Uber has unveiled new safety measures in an effort to make their brand more trustworthy for passengers and drivers alike.
Some features have already been released in the U.S., such as a button for users to quickly contact emergency services, which was launched in March of this year.
The ride-hailing company revealed more planned measures in New York City on Wednesday, some of which will be implemented right away while others will be seen later on down the road.
If the app detects there has been an accident or an unplanned stop, a new feature will allow it to reach out directly to passengers and drivers. There will also a new hands-free feature for drivers to be able to pick up their passengers without needing to have their phones in their hands.
Another new feature will prevent drivers from seeing specific location details of passenger pick-up and drop-off addresses once the ride has been completed. The app will only show the driver the general area. Riders can also request trips using cross-streets rather than providing an exact stress address for added safety.
Uber CEO Dara Khorsowshahi spoke at the unveiling and explained these new features are only the beginning, and the company aspires to become the "safest transportation platform on the planet."
2018 has been a year of repair for Uber following a series of major scandals and bad press. Since it began in 2009, the company has faced serious backlash, particularly from drivers harassing and assaulting passengers.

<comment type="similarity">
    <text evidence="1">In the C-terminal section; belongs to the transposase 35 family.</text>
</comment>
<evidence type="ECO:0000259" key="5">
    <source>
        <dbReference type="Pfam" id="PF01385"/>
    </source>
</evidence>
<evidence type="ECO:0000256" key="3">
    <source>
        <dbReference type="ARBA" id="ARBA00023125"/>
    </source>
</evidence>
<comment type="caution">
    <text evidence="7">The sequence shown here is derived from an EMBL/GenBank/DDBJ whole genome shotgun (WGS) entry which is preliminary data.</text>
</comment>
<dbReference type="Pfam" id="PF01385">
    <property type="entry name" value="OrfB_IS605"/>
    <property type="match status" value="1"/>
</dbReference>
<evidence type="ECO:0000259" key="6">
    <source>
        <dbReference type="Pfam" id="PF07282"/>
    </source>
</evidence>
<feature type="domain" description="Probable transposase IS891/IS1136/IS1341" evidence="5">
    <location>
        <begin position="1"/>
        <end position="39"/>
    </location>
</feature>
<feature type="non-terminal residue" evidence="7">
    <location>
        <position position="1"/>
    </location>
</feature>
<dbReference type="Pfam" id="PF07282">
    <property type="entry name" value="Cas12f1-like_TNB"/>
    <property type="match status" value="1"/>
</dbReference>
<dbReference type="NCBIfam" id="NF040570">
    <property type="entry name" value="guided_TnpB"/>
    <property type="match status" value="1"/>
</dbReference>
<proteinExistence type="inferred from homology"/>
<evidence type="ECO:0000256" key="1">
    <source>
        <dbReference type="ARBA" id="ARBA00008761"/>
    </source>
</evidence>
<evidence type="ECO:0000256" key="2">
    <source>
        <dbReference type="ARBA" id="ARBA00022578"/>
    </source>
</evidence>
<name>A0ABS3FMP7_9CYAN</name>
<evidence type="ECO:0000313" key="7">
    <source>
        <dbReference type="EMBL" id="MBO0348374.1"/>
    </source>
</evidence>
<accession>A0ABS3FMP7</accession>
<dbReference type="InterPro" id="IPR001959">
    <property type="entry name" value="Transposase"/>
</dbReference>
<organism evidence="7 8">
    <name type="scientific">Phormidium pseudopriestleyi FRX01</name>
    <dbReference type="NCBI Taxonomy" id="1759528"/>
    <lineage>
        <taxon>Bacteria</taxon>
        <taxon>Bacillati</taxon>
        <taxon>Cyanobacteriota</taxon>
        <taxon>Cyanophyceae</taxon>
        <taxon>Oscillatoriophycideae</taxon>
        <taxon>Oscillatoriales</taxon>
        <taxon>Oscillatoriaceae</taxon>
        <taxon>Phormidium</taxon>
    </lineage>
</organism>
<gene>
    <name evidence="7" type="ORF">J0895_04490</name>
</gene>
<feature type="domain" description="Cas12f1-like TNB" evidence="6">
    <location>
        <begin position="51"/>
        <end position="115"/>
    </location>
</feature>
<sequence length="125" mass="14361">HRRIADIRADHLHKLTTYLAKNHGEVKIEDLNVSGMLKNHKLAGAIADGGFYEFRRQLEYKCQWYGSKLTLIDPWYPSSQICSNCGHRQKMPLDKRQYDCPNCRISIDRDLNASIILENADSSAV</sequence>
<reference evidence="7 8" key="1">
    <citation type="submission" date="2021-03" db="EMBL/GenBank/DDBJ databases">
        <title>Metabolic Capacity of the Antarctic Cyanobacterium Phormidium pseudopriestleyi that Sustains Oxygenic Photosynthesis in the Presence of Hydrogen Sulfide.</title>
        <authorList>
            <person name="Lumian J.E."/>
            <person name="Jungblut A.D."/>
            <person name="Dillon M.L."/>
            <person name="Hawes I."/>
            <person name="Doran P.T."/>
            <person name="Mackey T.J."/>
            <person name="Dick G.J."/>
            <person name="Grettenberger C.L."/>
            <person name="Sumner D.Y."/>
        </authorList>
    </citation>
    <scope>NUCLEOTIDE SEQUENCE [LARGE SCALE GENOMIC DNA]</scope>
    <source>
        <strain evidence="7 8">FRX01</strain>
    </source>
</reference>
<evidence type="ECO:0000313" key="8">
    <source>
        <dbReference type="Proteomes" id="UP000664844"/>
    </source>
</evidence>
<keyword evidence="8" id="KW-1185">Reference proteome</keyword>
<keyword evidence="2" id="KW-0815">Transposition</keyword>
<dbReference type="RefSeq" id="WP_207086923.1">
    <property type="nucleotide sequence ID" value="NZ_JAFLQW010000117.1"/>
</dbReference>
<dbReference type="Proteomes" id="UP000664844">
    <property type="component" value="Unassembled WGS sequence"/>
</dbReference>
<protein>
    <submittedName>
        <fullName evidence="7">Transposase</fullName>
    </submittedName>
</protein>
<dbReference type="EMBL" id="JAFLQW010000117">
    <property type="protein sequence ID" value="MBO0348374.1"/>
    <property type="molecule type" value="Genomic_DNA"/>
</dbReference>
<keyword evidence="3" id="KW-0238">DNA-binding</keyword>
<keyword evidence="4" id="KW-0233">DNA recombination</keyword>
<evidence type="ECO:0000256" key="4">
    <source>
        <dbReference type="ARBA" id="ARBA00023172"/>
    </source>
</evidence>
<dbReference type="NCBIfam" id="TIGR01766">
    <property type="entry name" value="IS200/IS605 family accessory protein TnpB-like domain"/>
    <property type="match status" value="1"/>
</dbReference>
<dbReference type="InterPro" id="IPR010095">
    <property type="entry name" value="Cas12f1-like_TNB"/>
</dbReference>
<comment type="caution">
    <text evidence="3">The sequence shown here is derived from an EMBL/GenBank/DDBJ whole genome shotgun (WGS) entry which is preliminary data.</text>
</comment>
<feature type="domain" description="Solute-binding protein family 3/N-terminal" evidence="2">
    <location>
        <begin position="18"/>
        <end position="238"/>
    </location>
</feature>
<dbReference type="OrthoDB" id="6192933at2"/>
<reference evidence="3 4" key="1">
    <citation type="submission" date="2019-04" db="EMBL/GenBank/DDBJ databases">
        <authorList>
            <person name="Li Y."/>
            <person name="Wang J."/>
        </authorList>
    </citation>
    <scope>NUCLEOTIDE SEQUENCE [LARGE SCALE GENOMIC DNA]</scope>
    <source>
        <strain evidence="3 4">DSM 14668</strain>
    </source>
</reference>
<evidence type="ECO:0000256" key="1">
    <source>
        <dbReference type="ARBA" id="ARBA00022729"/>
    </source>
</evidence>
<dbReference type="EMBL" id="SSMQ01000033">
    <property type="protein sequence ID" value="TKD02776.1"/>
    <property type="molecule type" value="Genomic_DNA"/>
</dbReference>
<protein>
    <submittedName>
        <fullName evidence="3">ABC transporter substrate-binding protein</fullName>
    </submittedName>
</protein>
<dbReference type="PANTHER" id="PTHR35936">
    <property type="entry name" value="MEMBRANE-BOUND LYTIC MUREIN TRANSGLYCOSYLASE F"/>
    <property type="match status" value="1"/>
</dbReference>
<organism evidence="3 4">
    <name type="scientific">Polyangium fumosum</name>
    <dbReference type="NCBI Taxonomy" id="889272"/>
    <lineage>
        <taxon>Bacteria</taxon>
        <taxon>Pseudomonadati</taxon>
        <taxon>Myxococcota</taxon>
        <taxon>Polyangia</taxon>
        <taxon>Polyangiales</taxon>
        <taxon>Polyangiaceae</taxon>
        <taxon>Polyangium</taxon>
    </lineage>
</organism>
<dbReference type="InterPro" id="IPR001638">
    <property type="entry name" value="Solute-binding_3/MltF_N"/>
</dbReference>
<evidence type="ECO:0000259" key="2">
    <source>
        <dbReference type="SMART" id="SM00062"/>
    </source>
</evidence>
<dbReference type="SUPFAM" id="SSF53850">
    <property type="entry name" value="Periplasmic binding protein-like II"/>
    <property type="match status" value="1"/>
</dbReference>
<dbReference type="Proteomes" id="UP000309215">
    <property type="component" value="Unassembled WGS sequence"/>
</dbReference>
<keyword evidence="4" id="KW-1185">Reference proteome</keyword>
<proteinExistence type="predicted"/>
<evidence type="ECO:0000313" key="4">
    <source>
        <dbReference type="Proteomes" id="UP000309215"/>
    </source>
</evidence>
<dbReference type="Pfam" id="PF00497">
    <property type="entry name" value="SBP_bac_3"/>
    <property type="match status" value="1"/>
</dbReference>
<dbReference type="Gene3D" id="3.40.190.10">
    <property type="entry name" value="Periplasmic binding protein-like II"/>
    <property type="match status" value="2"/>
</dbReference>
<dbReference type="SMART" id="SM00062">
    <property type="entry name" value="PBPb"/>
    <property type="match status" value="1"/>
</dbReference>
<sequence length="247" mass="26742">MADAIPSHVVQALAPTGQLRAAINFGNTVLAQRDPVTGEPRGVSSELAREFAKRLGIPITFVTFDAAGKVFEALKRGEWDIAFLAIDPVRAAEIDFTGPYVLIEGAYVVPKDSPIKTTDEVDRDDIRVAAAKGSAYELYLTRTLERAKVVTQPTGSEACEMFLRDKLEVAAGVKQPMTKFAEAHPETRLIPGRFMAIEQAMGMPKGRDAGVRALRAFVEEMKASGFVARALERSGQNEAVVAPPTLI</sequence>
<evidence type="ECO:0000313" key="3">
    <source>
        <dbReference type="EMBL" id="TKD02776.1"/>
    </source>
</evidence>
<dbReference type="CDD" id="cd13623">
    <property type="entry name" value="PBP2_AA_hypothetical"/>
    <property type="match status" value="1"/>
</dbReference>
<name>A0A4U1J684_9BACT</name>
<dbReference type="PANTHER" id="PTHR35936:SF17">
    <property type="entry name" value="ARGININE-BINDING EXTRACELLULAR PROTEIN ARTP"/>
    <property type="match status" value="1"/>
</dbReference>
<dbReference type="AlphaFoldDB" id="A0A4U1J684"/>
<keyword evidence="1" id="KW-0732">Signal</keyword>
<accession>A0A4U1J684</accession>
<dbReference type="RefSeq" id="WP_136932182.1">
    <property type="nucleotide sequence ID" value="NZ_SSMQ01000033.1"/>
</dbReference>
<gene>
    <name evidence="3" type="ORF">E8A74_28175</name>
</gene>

Khorsowshahi took over as CEO a year ago after its previous CEO, Travis Kalanick, resigned amidst corporate scandal. In April, he began implementing annual criminal background checks on U.S. Uber drivers after an investigation found at least 10 U.S. based drivers had been accused of sexually assaulting or abusing their passengers.
"During my first year at Uber, we've put safety at the heart of everything we do," Khorsowshahi said in a press release on the Uber website. "I'm proud of this progress, but we aren't stopping there...we're raising the bar on safety by unveiling new features that will help protect all our customers and the information they entrust to us."
Uber will now use GPS and other sensors in the driver's phone to detect possible crashes in a feature they have dubbed Ride Check.
"When a Ride Check is initiated, riders and drivers will be prompted to use our Safety Toolkit, which includes the option for 911 assistance," Khorsowshahi said. "Our safety team can also follow up by phone to make sure everyone is safe."
In addition to detecting crashes, the new technology will also indicate increased safety risks, like if the trip includes a long, unexpected stop, at which point a Ride Check notification will be sent to both driver and passenger to see if there is a problem.
Khorsowshahi said Uber users can expect to see these new features on their app over the next few months, as well as even more new features later, "because when it comes to safety, our work is never done."
"We want you to have peace of mind every time you user Uber, and hope these features make it clear that we've got your back," he said.
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